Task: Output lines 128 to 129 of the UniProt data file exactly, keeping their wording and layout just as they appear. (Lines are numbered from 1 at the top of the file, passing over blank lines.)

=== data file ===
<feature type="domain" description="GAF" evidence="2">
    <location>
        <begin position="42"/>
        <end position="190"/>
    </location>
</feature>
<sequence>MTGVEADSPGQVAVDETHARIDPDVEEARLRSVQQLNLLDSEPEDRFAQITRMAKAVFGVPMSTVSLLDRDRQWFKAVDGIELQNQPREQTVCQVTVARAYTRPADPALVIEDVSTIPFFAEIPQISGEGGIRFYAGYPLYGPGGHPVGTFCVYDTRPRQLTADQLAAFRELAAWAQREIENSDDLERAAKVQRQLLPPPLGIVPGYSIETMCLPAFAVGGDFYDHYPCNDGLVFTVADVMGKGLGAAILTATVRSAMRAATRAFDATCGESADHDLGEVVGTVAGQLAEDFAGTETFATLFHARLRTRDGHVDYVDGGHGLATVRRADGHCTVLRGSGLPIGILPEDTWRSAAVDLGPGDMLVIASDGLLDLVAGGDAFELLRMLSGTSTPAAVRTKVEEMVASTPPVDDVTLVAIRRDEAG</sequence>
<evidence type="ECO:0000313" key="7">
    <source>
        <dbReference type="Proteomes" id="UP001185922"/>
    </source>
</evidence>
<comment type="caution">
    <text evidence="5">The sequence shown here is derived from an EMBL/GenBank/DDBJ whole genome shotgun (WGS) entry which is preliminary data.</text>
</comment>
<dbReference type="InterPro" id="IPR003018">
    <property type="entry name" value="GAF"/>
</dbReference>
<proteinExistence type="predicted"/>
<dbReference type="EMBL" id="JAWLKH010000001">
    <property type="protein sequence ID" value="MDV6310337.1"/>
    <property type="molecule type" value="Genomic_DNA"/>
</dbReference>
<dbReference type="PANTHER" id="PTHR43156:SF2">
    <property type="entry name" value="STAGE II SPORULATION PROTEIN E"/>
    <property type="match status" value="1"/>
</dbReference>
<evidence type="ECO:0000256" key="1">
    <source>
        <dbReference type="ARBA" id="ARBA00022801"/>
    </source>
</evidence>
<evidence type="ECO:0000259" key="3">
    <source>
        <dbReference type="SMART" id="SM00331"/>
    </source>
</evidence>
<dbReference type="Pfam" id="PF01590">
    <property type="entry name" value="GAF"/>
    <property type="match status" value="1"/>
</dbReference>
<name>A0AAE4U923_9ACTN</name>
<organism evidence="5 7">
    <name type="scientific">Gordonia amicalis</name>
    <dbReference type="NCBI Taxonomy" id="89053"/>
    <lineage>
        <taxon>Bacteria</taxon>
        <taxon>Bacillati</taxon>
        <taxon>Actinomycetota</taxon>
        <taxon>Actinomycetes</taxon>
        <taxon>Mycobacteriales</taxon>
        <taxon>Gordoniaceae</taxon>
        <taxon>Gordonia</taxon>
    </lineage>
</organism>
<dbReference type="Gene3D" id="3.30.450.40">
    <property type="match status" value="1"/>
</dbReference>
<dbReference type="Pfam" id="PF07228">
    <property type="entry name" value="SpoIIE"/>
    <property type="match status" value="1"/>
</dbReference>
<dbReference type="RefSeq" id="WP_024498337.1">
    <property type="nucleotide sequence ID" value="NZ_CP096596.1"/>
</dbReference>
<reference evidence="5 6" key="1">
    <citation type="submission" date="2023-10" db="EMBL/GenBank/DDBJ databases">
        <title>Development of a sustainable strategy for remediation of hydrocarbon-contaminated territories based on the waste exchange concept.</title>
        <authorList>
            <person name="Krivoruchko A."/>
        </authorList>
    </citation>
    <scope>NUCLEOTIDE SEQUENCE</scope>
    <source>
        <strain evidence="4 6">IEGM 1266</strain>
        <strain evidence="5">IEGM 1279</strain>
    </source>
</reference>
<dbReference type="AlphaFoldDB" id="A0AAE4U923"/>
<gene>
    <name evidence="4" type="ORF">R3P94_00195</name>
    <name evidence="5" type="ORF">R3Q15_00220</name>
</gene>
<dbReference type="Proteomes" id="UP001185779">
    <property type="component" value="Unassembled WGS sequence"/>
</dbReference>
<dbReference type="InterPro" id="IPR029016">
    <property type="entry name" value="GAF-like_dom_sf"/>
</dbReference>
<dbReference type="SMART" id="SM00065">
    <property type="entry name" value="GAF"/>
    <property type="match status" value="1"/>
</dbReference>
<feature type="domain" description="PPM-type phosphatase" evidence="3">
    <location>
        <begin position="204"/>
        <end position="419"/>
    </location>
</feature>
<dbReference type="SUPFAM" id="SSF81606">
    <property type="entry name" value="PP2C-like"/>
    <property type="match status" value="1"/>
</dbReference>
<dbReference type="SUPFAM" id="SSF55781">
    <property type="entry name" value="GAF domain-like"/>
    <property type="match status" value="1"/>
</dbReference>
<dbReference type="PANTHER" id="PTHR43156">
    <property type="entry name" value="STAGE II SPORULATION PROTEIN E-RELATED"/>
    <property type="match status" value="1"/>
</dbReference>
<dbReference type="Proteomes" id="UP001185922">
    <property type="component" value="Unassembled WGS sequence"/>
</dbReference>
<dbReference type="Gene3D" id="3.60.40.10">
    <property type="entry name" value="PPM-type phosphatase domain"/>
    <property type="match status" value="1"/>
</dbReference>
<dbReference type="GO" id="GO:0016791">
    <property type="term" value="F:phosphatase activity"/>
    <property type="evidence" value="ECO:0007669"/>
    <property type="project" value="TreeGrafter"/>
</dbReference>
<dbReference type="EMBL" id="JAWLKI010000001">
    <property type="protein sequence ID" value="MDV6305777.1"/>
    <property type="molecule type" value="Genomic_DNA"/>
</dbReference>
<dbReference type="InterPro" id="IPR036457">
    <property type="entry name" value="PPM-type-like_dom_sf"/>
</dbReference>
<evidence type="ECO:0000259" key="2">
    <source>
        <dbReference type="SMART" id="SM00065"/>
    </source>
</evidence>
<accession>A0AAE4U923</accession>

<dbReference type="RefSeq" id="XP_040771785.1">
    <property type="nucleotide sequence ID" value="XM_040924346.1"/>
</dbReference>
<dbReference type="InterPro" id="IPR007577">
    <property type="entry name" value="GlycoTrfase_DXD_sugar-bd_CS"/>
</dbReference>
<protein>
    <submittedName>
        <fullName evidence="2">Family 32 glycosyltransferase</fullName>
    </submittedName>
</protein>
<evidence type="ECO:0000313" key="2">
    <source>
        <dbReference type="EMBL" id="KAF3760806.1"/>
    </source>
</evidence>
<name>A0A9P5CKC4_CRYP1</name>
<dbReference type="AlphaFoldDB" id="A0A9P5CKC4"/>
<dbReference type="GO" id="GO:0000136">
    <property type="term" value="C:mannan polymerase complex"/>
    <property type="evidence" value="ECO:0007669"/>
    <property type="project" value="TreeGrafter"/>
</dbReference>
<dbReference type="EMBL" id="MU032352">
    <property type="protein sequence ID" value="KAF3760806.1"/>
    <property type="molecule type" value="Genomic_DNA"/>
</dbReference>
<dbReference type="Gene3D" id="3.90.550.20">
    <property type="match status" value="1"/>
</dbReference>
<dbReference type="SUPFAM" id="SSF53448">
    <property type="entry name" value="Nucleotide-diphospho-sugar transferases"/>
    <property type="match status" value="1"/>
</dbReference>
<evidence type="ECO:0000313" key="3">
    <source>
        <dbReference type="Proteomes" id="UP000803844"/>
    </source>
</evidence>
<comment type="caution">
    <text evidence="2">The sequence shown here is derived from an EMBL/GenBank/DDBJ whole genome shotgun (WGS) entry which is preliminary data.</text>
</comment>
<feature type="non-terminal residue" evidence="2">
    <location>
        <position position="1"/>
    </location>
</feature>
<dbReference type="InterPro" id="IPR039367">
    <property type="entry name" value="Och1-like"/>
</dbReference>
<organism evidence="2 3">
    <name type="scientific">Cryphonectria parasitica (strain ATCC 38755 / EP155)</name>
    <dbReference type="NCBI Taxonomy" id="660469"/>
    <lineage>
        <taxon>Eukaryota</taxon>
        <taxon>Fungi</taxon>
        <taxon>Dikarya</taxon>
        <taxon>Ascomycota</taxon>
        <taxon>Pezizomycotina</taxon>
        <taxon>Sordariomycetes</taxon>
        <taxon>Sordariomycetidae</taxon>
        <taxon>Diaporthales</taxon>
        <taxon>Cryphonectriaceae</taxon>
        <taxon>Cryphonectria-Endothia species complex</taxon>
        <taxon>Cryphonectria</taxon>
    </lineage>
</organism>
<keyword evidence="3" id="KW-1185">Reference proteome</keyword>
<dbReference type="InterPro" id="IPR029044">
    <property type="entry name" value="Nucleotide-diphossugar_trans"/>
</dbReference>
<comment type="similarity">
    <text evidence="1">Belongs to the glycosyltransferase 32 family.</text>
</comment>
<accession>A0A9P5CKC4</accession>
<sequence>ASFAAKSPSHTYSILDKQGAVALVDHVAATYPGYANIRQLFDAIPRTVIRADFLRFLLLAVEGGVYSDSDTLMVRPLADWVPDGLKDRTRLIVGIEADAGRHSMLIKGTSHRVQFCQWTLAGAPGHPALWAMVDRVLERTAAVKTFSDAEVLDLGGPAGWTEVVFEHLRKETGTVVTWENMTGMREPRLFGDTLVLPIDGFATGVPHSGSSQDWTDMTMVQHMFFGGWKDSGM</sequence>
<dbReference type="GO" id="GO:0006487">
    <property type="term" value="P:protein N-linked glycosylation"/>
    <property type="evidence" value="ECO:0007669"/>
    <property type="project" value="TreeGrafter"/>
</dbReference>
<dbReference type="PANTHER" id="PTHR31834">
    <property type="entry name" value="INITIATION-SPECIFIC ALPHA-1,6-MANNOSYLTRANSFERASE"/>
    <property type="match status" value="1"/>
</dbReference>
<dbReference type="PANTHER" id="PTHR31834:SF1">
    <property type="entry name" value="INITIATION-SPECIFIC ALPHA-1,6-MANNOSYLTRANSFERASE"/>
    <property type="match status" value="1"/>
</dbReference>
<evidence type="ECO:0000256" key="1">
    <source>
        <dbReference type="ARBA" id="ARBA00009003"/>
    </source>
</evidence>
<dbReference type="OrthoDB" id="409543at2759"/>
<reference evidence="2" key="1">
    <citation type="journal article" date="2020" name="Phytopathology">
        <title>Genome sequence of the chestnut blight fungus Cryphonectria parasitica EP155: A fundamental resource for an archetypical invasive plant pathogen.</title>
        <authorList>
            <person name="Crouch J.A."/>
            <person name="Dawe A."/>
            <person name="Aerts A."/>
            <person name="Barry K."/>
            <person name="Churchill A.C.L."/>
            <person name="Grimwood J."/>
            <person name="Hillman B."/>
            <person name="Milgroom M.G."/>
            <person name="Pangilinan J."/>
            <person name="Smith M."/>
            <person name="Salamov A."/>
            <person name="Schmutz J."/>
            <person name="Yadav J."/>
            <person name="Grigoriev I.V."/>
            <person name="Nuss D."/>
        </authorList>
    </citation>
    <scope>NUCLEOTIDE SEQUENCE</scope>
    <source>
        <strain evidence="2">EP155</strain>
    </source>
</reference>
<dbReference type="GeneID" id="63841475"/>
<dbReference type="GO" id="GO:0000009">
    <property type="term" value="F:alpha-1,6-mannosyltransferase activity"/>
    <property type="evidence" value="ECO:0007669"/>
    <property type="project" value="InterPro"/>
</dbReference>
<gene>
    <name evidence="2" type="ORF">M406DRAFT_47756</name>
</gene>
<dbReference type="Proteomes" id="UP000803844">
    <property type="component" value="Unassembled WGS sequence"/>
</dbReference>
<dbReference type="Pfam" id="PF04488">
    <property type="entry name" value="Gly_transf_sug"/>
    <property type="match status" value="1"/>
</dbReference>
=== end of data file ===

<dbReference type="InterPro" id="IPR036457">
    <property type="entry name" value="PPM-type-like_dom_sf"/>